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Thursday, October 23, 2014

Different ways, different results

Note 11 from a study by John Calvert and Marjorie Griffin Cohen of Simon Fraser University, Climate Change and the Canadian Energy Sector:
"In this regard it is interesting to compare the approach of Alberta with Norway. While the timing of their respective production rates varies, both jurisdictions have produced about the same volume of oil over the past four decades.

"According to the Sovereign Wealth Fund Institute, as of December, 2010 Norway has over US$512 billion in its ‘rainy day’ pension fund for future generations — a fund built up principally from its oil and gas revenues." (By June 2014, the Norway's public fund was valued at US$893 billion,) which is $1 trillion Canadian.

"In comparison, Alberta’s Heritage Savings Trust Fund, which was started in 1976, had accumulated assets of $14.8 billion as of September 30, 2010." (By June 2014, Alberta's public fund was valued at CAN$17.5 billion.)
In British Columbia, nothing has been set aside from the extraction of natural resources worth hundreds of billions of dollars. All the province has is Christy Clark's now empty promise of a $100 billion "Prosperity Fund" from natural gas extraction.

What Norway did with its oil and we didn’t, Esther Hsieh, Globe and Mail, May 2013
"When oil was discovered in the Norwegian continental shelf in 1969, Norway was very aware of the finite nature of petroleum, and didn’t waste any time legislating policies to manage the new-found resource in a way that would give Norwegians long-term wealth, benefit their entire society and make them competitive beyond just a commodities exporter.

"'Norway got the basics right quite early on,' says John Calvert, a political science professor at Simon Fraser University. 'They understood what this was about and they put in place public policy that they have benefited so much from.'

"This is in contrast to Canada’s free-market approach, he contends, where our government is discouraged from long-term public planning, in favour of allowing the market to determine the pace and scope of development.

"'I would argue quite strongly that the Norwegians have done a much better job of managing their [petroleum] resource,' Prof. Calvert says.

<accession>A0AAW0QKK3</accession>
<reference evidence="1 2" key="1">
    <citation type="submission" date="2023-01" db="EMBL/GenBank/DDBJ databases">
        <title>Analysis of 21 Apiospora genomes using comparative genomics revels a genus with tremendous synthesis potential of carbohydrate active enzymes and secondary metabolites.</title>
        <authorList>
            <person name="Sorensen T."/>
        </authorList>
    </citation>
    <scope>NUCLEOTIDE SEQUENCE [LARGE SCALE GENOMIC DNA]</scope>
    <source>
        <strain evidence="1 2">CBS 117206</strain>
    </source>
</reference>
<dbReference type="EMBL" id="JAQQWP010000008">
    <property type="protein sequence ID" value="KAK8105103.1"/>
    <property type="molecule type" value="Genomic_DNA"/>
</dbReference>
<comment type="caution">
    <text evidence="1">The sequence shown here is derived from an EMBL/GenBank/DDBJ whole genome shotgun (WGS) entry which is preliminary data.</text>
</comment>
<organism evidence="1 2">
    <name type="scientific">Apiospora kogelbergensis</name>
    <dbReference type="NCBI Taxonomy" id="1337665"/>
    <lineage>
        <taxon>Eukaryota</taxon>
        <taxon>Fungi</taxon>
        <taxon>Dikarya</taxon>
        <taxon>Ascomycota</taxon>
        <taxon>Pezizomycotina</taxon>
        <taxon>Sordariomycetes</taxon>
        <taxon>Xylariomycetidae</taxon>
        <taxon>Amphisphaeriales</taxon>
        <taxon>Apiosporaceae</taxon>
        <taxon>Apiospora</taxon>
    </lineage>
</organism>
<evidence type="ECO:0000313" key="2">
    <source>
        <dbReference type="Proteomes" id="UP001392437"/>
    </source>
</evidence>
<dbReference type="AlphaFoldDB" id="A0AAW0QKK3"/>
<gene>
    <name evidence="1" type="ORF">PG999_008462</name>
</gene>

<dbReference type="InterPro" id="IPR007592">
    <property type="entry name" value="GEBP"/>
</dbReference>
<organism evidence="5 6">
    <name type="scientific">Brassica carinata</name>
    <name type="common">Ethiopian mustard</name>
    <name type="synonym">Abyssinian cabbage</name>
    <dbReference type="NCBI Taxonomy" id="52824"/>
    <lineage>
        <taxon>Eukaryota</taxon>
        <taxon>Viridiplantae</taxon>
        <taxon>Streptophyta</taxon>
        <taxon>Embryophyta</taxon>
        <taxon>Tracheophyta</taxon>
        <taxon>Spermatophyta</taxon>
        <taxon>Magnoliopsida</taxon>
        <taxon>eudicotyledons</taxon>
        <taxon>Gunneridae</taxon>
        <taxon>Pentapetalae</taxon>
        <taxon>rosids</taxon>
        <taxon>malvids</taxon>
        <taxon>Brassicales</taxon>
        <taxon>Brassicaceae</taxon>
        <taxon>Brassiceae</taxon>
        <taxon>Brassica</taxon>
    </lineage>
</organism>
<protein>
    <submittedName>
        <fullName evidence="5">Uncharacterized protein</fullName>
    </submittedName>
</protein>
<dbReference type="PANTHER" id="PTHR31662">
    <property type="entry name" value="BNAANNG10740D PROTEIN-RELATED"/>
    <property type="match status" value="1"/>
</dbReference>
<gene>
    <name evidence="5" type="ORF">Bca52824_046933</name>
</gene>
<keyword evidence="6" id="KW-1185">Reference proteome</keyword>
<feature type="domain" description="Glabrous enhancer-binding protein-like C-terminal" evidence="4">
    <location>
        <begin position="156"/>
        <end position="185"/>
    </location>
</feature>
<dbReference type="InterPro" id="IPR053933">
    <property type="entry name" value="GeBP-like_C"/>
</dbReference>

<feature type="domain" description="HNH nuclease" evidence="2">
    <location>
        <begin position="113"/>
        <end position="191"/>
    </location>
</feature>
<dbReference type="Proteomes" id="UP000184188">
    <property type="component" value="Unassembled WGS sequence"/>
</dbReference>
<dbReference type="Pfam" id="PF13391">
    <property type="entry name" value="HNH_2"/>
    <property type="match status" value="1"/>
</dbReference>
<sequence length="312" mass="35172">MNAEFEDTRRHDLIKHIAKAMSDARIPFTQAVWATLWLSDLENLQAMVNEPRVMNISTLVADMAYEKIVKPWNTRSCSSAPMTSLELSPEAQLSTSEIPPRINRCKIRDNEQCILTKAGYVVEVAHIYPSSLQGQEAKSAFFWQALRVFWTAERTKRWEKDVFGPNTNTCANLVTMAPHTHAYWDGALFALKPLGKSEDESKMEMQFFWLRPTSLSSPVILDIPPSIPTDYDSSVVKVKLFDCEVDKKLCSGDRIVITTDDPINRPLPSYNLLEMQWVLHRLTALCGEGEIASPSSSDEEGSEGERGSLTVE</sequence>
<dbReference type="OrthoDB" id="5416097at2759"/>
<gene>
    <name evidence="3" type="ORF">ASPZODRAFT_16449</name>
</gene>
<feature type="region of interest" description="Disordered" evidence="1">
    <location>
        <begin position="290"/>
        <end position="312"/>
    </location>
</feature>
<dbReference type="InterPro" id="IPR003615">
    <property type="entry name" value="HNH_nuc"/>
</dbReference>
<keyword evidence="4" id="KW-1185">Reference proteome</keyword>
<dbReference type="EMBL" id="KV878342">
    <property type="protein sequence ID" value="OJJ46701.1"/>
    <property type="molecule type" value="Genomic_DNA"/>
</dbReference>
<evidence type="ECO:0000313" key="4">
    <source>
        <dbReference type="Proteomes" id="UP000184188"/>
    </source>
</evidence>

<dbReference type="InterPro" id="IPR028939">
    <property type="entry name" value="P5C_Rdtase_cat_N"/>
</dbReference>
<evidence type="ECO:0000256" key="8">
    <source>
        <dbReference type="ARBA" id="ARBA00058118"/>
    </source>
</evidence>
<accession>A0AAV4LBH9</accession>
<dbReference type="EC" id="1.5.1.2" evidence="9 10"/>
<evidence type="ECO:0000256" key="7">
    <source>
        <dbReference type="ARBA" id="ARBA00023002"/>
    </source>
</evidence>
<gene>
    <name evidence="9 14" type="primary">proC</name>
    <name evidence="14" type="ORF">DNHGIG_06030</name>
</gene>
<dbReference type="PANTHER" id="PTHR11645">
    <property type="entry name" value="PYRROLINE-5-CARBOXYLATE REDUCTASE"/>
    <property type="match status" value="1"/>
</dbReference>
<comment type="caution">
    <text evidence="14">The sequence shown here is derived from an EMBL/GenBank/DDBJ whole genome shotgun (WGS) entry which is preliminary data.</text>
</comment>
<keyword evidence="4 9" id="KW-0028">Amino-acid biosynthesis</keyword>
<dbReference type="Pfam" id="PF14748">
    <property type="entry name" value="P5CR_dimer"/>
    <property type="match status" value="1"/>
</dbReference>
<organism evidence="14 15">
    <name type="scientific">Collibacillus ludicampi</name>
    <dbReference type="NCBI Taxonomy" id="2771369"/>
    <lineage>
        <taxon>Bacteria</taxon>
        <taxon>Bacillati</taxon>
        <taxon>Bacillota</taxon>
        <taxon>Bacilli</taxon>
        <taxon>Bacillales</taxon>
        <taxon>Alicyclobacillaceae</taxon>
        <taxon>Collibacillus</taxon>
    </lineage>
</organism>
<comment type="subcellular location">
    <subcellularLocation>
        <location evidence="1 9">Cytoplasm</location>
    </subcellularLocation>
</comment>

"...While there’s no question that Norway has done well from its oil and gas, unlike many resource-based nations, Norway has invested its petro dollars in such a way as to create and sustain other industries where it is also globally competitive..."

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"...A lot more electricity being needed."

British Columbians are fortunate to be guided by wise and experienced leaders, people able to analyze events and foresee the future in ways that more practised experts cannot. One of my favourites is Bill Bennett, a man particularly qualified to make decisions on how the public ought to spend tens of billions of dollars.

Bennett gained expertise and honed business acumen as an entrepreneur involved in fishing camps and a goose-hunting lodge on Hudson Bay. Despite potential conflicts, he maintained a financial connection to wilderness tourism even after beginning a career in politics. Reporter Larry Pynn provided detail in Bill Bennett is still trying to put his past behind him, a 2013 article in the Vancouver Sun.

With keen perception of a man certain of the road he follows, Bennett recognizes uses that might overwhelm present generating capacity if a ten or fifteen billion dollar commitment to Site C is not made.
"There are new and increasing uses for electricity: electric cars, the things that we tape our favourite television shows with, our phones, our iPads, our laptops, etc.; a lot more electricity being needed."

Admitedly, I missed the impact of those items. I assumed that fewer than 1,000 electrical vehicles (0.029% of registrations) placed little burden on BC Hydro because they are typically recharged at night. As well, I was lulled into a sense of comfort by Forbes Magazine reporting that I can power all my electronic devices and use less electricity simply by changing one 60 watt incandescent bulb to a compact fluorescent. I had also assumed that taping television programs was done only by the few people still playing 8-tracks as they roll on down the highway. Additionally, my information had suggested that modern flat screen TVs use about 75% less power than the old cathode ray tube sets that are disappearing.

Seriously, I wonder if we could convince Bill Bennett's colleagues that he has been speaking nonsense, would they send plans for Site C back to the archives?

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Tuesday, October 21, 2014

Restraint, BC Government style

Nearly half a million children are missing school days this year because government believes that spending restraint is imperative. Restraint in collecting taxes, at least from ordinary citizens, is not as vital.